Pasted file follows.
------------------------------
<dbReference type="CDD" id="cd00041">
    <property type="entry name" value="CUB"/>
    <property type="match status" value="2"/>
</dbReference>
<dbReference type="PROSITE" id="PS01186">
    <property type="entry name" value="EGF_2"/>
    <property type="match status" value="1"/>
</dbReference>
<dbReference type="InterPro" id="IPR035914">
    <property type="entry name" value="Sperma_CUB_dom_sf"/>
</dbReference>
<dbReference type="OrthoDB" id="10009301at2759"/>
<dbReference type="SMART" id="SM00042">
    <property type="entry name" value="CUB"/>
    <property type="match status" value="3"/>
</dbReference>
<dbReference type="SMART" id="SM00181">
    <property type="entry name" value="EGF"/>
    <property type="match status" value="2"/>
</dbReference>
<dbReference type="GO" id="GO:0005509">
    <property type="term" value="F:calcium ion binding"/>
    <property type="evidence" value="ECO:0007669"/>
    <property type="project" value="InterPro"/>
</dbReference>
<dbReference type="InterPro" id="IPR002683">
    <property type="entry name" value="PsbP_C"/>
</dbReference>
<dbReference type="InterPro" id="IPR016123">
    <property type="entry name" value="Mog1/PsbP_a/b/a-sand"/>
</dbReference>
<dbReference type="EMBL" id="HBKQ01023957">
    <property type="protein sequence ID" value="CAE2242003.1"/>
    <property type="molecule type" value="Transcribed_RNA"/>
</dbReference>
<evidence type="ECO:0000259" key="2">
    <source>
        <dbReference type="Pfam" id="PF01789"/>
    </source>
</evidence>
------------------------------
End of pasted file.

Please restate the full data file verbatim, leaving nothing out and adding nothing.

<dbReference type="CDD" id="cd00041">
    <property type="entry name" value="CUB"/>
    <property type="match status" value="2"/>
</dbReference>
<dbReference type="PROSITE" id="PS01186">
    <property type="entry name" value="EGF_2"/>
    <property type="match status" value="1"/>
</dbReference>
<dbReference type="InterPro" id="IPR035914">
    <property type="entry name" value="Sperma_CUB_dom_sf"/>
</dbReference>
<dbReference type="OrthoDB" id="10009301at2759"/>
<dbReference type="SMART" id="SM00042">
    <property type="entry name" value="CUB"/>
    <property type="match status" value="3"/>
</dbReference>
<dbReference type="SMART" id="SM00181">
    <property type="entry name" value="EGF"/>
    <property type="match status" value="2"/>
</dbReference>
<dbReference type="GO" id="GO:0005509">
    <property type="term" value="F:calcium ion binding"/>
    <property type="evidence" value="ECO:0007669"/>
    <property type="project" value="InterPro"/>
</dbReference>
<dbReference type="InterPro" id="IPR002683">
    <property type="entry name" value="PsbP_C"/>
</dbReference>
<dbReference type="InterPro" id="IPR016123">
    <property type="entry name" value="Mog1/PsbP_a/b/a-sand"/>
</dbReference>
<dbReference type="EMBL" id="HBKQ01023957">
    <property type="protein sequence ID" value="CAE2242003.1"/>
    <property type="molecule type" value="Transcribed_RNA"/>
</dbReference>
<evidence type="ECO:0000259" key="2">
    <source>
        <dbReference type="Pfam" id="PF01789"/>
    </source>
</evidence>